• The benefits of cold water therapy and why shivering is good for you
    • Hormetic challenge
    • Mood elevation
    • Regulates inflammation
    • Increases immune function and metabolism
  • How to start your cold water therapy with cold water showers
  • The importance of defining your why or purpose behind cold plunging
  • How to use breathing and sound or music to practice your cold water therapy
  • The latest research showing what length of time required for you to get results
  • Who shouldn’t be doing cold water therapy
  • The importance of ending with hot water before bed and not practicing cold water therapy within 3 hours before bed

You can connect with Lisa on Instagram and Facebook @stayunbounded or email info@stayunbounded.com

Today’s Mama Must-Have:

Dr. Lisa is a big fan of this online vacation planner.

Lisa likes using a positive reward system of stickers to encourage good habits. 

What’s Else is Happening?

Dr. Toni’s next HypnoBirthing session for expecting parents looking to decrease fear and anxiety to support their natural instincts around labour and birth is happening this fall. Join her at https://www.hypnobirthingcalgary.com/register

Join Dr. Lisa’s new Meetup group Wild Woman Adventures Toronto if you want to get out in nature, connect with other women and push yourself out of your comfort zone. Activities include: sunrise/sunset SUP, tree-top trekking, a new moon workshop and more!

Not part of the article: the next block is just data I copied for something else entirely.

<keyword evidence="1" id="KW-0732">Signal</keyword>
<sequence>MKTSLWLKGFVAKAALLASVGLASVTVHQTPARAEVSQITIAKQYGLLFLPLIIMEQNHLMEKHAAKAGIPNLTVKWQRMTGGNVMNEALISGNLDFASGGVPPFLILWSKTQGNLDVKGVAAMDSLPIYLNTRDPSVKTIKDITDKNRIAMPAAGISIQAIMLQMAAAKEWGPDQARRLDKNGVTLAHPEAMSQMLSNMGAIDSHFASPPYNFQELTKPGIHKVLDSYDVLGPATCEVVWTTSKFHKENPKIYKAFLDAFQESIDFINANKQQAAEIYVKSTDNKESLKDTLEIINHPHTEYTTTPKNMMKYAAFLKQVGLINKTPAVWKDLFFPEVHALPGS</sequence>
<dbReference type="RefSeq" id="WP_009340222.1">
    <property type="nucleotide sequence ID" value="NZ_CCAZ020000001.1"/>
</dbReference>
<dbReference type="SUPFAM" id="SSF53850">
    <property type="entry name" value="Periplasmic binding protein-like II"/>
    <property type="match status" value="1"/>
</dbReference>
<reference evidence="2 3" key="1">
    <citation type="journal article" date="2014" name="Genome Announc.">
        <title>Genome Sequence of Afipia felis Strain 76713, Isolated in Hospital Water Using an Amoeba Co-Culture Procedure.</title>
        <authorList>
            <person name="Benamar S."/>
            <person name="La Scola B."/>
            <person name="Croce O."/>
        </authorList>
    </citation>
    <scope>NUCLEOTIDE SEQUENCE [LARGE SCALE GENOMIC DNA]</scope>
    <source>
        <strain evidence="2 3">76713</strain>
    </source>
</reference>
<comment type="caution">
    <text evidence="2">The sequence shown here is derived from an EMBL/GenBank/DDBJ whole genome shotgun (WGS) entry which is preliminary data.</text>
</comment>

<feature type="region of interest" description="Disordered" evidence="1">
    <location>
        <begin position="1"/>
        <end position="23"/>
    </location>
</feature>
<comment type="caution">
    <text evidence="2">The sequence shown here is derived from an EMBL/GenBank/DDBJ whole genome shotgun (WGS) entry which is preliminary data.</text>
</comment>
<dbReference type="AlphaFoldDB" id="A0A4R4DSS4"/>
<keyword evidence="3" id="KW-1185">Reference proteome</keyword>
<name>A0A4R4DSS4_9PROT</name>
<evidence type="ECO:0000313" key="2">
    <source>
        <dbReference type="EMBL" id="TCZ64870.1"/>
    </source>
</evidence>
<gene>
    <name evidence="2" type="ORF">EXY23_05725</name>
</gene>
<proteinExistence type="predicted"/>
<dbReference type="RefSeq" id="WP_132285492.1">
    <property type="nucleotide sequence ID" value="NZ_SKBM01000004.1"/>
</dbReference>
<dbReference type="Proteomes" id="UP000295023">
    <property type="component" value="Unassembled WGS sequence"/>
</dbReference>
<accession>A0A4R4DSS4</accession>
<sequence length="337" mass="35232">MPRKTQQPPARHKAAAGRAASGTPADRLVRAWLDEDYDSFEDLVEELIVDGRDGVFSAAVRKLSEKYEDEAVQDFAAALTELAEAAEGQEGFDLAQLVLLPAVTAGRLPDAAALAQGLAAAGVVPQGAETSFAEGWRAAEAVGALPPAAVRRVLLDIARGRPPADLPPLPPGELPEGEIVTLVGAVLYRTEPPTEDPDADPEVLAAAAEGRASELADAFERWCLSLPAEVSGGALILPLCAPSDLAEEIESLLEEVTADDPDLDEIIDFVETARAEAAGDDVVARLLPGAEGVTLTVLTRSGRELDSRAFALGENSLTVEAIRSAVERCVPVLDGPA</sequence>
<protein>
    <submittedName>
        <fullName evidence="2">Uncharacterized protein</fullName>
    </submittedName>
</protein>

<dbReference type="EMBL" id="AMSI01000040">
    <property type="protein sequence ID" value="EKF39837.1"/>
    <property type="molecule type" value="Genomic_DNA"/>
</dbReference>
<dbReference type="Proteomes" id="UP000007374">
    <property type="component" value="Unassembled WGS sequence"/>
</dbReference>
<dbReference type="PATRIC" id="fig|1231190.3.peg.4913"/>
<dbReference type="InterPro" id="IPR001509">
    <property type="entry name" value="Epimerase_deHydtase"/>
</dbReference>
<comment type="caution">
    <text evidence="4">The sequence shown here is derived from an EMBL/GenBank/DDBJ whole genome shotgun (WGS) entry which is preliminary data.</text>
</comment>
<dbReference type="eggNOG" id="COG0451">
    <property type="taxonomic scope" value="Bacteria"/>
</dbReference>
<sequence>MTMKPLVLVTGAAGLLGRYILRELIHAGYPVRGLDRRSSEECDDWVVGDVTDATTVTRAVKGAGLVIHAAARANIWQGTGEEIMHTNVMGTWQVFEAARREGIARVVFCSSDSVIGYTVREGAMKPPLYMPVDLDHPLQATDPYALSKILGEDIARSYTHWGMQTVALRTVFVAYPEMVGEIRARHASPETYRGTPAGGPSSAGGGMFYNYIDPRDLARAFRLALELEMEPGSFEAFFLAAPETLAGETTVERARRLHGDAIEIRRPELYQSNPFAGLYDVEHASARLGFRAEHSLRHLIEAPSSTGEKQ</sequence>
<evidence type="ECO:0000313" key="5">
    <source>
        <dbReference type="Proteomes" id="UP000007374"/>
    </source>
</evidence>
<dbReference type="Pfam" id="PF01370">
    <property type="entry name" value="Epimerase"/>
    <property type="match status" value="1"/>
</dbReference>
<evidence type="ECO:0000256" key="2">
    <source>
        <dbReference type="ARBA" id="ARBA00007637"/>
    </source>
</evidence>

Get your ticket for Dr. Lisa’s 5-Day Virtual Cold Shower Challenge HERE! Starts Aug 8th and kicks off with a workshop held by Lisa Kricfalusi of Stay Unbounded!

Dr. Lisa’s Wild Collective in Fall 2022: get on the waitlist: wildcollectivetoronto.com

Email us or connect with us on  Facebook  and  Instagram

We’d love you to subscribe, leave us a review and a 5-star rating if you enjoyed this episode.

You can also support us by visiting our Patreon page.

Please tell your perimenopausal mama friends about us, too!

Stay safe and healthy everyone!

Disclaimer: The information provided is not meant to replace treatment with a licensed health care practitioner. It is for informational purposes only. Consult with a Naturopathic Doctor or other licensed health care professional to determine which treatments are safe for you.

Episode 135 – How Trauma May Be Impacting Your Parenting (and Your Life) with Jinelle Watson – Part 2

In part 2 of a 2 part episode series, Dr. Toni continues a conversation on the impact of trauma on parenting with social worker Jinelle Watson. They discuss triggers for experiencing trauma responses, automatic reactions that can impact parenting, and how guilt, shame and judgment can follow. Listen in to learn what therapy can look like and how you can take the first steps towards shifting your parenting and trauma responses.  

Jinelle Watson is a registered social worker who holds a Masters in Social Work with a clinical designation in Calgary, Alberta. She has been working in the field of mental health for over 8 years. During her pregnancy, she developed a passion for understanding the impacts of pregnancy and postpartum on gestational and non gestational parents and their families. With her daughter being born in 2020 she has developed a special level of empathy for life with a new baby during a global pandemic. Prior to the birth of her daughter in 2020, Jinelle specialized in sexual trauma therapy and she has built on this experience by completing her perinatal mental health certification.